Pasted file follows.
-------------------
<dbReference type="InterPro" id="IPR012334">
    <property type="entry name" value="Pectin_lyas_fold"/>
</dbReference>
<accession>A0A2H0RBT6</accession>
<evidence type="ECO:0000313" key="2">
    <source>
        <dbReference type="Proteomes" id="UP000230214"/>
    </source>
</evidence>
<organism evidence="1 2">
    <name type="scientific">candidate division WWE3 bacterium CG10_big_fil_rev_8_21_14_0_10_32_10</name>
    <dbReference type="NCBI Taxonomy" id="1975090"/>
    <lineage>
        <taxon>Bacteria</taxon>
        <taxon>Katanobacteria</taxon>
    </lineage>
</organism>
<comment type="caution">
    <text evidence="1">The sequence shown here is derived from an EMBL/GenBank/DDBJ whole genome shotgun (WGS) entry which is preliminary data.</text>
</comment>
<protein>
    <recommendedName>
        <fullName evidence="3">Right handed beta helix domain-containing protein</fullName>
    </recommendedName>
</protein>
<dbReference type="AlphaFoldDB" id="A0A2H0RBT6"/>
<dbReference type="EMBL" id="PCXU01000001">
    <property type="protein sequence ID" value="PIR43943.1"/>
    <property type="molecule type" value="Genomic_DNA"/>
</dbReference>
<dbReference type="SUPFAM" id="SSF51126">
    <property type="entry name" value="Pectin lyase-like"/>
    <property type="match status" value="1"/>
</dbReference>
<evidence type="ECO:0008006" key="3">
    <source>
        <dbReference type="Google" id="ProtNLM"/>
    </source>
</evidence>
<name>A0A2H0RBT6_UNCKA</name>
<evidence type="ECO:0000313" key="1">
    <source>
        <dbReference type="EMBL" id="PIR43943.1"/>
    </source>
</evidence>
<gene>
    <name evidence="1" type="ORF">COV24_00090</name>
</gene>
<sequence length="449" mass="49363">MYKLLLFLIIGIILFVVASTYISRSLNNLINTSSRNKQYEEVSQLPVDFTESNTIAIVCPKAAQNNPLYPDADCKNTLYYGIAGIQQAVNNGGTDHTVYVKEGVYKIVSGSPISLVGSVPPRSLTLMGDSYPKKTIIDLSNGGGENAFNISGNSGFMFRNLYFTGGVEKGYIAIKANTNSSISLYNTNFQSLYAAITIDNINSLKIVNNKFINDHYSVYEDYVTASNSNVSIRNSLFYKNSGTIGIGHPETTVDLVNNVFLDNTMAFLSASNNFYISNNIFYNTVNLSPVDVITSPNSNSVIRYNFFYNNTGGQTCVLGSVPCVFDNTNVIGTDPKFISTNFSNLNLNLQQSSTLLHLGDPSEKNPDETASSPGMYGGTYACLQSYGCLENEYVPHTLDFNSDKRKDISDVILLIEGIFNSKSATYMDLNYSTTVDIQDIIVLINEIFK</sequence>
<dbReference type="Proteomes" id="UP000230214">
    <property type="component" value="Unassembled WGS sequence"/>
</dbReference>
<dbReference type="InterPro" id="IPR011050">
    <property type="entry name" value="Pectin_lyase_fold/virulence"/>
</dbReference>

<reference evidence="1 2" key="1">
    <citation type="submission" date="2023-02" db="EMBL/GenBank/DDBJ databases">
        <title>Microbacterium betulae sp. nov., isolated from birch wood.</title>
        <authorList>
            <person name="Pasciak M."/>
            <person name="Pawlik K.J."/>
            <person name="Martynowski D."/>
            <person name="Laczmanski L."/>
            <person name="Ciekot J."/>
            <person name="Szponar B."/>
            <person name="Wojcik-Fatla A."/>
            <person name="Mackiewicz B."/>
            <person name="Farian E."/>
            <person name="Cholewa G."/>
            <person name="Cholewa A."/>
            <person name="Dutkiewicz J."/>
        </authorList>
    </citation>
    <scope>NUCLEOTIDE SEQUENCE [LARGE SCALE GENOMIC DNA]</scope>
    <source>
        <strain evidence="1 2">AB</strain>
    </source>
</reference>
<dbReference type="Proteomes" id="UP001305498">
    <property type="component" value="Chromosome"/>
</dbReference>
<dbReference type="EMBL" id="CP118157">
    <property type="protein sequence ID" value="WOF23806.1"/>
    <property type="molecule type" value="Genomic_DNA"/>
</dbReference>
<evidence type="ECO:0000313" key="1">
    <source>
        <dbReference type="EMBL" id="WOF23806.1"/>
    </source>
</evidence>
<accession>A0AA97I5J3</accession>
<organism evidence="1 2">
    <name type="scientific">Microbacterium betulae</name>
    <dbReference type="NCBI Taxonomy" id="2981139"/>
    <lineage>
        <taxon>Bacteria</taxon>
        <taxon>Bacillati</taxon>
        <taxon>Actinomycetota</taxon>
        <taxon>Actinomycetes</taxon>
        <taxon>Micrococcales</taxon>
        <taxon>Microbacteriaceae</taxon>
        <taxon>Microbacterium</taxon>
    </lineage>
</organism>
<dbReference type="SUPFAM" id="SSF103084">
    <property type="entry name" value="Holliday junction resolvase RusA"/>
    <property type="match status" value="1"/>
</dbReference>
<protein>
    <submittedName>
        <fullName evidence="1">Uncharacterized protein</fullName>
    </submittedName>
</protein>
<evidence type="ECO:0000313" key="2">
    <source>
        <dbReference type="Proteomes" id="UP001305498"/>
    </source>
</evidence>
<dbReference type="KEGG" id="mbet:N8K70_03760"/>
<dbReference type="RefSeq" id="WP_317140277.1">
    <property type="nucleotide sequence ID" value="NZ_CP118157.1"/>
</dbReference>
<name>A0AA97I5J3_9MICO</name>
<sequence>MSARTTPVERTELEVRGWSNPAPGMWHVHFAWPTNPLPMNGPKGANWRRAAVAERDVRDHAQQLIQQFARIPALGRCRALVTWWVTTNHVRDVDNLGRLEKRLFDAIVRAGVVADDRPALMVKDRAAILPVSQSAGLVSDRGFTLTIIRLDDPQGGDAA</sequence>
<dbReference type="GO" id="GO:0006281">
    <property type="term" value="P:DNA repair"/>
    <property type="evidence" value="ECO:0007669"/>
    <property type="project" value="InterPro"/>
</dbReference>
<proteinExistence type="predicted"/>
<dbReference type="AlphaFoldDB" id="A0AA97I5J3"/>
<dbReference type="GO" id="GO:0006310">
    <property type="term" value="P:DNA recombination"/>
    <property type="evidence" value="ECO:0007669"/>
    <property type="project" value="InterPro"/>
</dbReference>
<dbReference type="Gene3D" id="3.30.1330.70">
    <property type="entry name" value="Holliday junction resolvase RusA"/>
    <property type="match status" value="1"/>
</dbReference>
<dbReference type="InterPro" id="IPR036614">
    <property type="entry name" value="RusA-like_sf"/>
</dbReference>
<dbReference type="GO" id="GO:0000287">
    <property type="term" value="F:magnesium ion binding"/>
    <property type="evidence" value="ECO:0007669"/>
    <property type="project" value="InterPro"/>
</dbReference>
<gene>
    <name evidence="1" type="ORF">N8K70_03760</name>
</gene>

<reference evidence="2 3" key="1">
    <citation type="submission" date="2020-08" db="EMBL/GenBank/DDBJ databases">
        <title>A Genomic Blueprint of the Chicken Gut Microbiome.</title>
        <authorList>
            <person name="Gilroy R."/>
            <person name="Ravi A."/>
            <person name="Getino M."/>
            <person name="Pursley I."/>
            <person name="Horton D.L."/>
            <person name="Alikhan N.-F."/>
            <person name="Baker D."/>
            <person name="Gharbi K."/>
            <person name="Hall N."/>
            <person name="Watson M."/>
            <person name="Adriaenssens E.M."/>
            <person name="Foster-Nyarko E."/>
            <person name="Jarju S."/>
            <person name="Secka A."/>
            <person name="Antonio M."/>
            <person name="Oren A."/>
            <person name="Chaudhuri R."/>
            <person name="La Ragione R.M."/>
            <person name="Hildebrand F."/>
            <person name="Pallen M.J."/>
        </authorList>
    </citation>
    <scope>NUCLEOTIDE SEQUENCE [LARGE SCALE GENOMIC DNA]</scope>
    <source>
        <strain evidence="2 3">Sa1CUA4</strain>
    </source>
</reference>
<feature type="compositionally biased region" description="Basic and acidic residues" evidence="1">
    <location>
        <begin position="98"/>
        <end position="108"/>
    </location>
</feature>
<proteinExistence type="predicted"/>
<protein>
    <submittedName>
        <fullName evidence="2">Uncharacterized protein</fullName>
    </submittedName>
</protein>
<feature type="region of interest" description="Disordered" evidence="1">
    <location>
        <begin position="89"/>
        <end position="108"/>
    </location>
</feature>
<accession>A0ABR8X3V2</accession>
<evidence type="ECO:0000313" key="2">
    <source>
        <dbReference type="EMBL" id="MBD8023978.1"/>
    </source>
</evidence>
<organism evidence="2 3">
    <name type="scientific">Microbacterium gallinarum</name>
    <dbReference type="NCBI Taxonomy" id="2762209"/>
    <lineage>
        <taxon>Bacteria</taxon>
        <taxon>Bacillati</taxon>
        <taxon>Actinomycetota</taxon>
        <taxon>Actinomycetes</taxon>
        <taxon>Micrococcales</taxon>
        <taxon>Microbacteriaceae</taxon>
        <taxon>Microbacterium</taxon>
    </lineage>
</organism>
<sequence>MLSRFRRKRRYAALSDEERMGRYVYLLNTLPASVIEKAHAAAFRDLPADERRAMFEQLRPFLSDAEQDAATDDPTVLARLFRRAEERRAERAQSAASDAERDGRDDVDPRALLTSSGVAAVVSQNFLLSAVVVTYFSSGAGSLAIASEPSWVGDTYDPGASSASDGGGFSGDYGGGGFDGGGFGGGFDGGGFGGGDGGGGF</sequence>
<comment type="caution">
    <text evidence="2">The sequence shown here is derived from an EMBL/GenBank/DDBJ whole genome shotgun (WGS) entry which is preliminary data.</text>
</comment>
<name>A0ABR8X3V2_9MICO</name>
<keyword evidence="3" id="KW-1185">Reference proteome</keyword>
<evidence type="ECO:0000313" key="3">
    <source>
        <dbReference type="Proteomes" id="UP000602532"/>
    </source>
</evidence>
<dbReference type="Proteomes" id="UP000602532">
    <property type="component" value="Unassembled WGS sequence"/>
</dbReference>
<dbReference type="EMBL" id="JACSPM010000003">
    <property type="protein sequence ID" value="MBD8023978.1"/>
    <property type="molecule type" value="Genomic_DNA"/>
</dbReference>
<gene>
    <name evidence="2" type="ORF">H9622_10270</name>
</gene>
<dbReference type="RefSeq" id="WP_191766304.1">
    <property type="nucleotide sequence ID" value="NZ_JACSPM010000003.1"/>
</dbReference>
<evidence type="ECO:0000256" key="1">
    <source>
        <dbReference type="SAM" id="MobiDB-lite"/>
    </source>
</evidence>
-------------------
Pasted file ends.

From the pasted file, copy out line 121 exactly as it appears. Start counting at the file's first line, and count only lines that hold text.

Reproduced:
    <property type="nucleotide sequence ID" value="NZ_CP118157.1"/>